4. Inexpensive to keep and maintain a stock of different metric diameter and length sizes on hand for immediate use. I have a very small investment in a reasonable range of belt stock…
5. Relocating of motor, countershafts, tensioner height and location, adding new accessories off of countershafts such as pinion polishers, grinding and milling attachments etc. etc. or whatever my imagination might come up with is made simple to drive with these belts..
Would be surprised how often machines must be resituated around the shop when space is limited.
Take a look at some of the shops of AHCI members like Dufore etc. and you will see green plastic belts driving many of their machines. I can search, find and post some links up here if you have any trouble finding them. Check out some of the shops belonging to watchmakers doing high end restoration and parts making work and you should see the same. There’s a good reason that these belts are so popular. When prepared correctly they are smooth running and very dependable. It does take a little time to get the hang of producing good welds that run smoothly without bouncing at the meld points but it is something that can be mastered fairly easily through practice. My feeling is they make life much easier for the watchmaker who’s serious about doing work beyond parts changing and simple lathe operations. If you plan to set up a lathe in one permanent location with no future expectations of possibly altering motor to machine distances or using countershafts etc then the O-Rings should serve you very well.
6. Easy to thread belt through captured spindle/pulley systems eliminating the need to dissasemble that part of the machine…
As you know from past phone conversations I have tried the O-Ring belts and find them smooth running but not very versatile. I also find the plastic belts very smooth running.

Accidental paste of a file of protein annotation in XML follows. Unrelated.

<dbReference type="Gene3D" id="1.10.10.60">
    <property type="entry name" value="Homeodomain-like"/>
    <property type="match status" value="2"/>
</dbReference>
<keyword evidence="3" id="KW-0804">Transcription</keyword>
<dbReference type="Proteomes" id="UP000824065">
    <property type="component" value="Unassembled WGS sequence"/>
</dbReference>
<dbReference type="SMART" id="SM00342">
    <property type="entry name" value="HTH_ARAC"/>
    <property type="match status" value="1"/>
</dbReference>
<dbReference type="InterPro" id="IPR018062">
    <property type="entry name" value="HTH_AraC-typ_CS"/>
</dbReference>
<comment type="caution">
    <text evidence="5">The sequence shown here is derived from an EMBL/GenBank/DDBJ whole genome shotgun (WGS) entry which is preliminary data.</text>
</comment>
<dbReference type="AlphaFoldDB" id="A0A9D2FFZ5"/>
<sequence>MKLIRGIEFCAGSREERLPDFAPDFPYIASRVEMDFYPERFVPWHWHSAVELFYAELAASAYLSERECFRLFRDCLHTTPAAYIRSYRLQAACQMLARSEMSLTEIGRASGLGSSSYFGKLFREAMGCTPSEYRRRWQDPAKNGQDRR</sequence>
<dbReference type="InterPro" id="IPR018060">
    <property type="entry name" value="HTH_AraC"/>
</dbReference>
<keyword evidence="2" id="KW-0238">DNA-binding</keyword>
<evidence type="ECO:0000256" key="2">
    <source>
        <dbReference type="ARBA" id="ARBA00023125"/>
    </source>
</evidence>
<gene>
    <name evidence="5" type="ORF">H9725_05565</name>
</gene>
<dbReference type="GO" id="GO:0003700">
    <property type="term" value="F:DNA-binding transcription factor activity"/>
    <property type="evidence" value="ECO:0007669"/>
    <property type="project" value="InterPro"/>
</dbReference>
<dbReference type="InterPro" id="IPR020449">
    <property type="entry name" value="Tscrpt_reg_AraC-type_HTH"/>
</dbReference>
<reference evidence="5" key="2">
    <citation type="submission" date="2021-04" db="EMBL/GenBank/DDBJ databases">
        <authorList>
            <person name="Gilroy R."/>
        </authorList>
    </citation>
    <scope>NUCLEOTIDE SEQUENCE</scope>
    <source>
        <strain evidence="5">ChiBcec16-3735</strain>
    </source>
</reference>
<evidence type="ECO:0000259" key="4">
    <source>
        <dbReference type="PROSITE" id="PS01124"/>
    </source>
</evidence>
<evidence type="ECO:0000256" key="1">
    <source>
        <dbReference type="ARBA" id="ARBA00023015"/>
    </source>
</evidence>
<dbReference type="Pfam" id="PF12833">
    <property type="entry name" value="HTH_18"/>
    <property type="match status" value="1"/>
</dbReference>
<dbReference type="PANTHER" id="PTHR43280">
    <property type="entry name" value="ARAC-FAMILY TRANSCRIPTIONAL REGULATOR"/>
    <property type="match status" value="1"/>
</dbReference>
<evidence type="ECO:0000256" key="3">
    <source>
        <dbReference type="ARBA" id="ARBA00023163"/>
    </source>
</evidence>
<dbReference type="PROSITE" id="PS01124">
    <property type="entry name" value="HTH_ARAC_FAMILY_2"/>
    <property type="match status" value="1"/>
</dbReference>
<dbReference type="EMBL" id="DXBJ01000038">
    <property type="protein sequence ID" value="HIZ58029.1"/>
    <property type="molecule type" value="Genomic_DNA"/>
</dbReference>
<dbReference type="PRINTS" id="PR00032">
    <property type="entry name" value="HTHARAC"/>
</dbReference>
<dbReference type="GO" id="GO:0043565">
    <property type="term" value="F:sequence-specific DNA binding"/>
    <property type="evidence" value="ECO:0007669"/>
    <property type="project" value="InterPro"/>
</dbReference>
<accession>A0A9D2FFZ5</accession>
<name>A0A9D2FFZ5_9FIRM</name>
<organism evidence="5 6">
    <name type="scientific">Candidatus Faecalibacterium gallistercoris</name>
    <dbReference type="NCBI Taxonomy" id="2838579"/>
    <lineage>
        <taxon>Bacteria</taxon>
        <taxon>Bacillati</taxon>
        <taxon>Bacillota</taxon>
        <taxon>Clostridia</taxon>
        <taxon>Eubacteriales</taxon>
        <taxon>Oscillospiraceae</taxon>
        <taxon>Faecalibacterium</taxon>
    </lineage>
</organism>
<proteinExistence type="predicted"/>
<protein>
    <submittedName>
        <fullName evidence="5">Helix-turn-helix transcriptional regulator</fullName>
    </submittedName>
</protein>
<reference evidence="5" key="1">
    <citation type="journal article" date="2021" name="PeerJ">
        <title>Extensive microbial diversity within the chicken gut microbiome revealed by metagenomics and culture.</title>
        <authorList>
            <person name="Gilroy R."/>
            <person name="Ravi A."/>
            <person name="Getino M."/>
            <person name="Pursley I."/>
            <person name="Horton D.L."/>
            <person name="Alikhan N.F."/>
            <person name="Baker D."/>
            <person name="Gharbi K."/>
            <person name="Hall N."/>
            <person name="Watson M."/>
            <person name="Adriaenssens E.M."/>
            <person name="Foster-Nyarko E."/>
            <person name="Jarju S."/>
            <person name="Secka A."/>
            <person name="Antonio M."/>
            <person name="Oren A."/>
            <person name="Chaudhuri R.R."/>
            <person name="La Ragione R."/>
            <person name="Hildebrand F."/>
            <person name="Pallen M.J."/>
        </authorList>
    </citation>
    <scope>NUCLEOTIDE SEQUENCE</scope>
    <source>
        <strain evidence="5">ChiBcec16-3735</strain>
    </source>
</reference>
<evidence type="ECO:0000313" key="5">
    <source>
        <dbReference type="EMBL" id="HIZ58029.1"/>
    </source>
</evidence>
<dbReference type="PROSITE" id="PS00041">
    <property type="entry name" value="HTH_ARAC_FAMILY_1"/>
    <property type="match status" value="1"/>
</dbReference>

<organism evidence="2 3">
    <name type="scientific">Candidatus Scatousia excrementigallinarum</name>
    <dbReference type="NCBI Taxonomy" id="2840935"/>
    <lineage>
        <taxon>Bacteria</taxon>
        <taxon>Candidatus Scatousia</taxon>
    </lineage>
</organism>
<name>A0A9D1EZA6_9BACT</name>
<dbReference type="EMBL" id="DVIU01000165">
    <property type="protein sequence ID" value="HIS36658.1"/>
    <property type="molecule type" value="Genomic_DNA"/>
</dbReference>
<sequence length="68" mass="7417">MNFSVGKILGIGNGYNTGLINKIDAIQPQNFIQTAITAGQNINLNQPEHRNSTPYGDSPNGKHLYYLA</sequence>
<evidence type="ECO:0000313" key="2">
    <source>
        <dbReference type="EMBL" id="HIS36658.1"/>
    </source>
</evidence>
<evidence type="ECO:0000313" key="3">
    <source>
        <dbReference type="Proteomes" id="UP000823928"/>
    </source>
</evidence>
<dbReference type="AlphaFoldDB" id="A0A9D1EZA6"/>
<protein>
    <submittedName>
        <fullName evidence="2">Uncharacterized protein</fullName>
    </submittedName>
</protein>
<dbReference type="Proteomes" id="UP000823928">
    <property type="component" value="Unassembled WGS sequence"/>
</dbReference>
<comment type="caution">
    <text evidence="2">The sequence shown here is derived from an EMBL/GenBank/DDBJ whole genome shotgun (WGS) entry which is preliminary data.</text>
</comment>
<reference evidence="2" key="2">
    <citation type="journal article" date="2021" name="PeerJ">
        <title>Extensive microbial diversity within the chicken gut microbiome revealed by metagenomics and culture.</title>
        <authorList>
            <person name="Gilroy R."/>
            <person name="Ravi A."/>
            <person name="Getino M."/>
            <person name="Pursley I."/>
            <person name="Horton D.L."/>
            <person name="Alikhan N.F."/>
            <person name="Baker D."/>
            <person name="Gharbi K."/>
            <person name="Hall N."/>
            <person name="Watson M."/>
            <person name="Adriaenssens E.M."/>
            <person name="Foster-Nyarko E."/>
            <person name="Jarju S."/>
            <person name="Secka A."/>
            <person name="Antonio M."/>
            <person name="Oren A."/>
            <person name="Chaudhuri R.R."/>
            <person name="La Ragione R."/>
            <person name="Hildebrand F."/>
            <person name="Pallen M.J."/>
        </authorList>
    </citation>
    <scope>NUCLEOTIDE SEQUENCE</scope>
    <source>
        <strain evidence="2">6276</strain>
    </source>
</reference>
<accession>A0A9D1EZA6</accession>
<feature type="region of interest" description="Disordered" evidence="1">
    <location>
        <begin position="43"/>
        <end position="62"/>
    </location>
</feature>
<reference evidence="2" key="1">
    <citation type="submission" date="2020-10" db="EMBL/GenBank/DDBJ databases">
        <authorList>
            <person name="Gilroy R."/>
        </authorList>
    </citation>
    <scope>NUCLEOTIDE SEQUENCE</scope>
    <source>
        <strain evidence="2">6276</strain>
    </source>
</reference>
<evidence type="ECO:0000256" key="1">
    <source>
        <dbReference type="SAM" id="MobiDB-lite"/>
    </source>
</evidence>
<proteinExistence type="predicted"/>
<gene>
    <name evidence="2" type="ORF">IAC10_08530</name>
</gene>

Got to head out but will give this more thought when I get back home David. I’ve answered your question although I think that it would have been even more meaningful to have asked this of Mark since he not only disassembled the headstock providing “that golden opportunity to install a good quality O-Ring belt” but then proceded to install a plastic belt. (In all fairness to Mark he may have a perfectly good explanation or reason for doing this or may even have had an ‘Oh Crap!’ moment having realized he forgot to place it over the pulley first).
I would now like to pose a question to you.
Why WOULD you use that golden opportunity to install a good quality O-Ring belt when you could use a more versatile plastic belt? Can you give a brief merit list?
Adios for now,
BobApril 17, 2015 at 12:32 am #62588
I did bring this up to Mark Lovick about one year ago. If you go to Youtube and watch his belt changing video you will see that he kept my post as his top comment. I do not know if he switched to seamless belts or not but people tend to stay with tools and techniques that have worked well for them in the past. I do not have the years and years of watchmaking experience that you have and tend to experiment with tools, techniques and processes more than a seasoned professional would. Sometimes I find things that I feel work better than the accepted and approved process, and sometimes I do not. When I find something that I feel works well I tend to share it with others. When a process does not work well I discard it and move on to something else.
There are some things with these machines that I like better than the accepted trends such as induction motors and step pulleys as opposed to universal motors with speed controllers. I like the heavier cast steel machinery, with steel sliding bearing surfaces, better than diecast aluminum machinery. I like ball bearings better than sleeve bearings. For all but the very smallest shaft diameters I prefer ER collets. Last but not least I prefer seamless belts over welded belts for several reasons as stated in previous posts.
My countershafts have swivel adjustments on them that have, so far, provided the necessary tension adjustment for the belts, and I have not had a problem maintaining the proper belt adjustment. When a belt needs to be replaced I can replace it with the exact size that was there. The initial setup and installation may prove to be a bit more challenging but after that the replacements are easier to install.
The bottom line is that if someone is comfortable with the process they are using, and it works for them, they will
probably stay with it. If someone else comes up with a different way to do something hopefully it won’t be taken as a slap in the face.
davidApril 17, 2015 at 1:21 am #62589chris mabbottParticipant
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Hey guys do you think you could keep it to 10k words or less please, it’s a real beeatch to read these long posts on a phone screen, and I keep loosing my place 😆 😆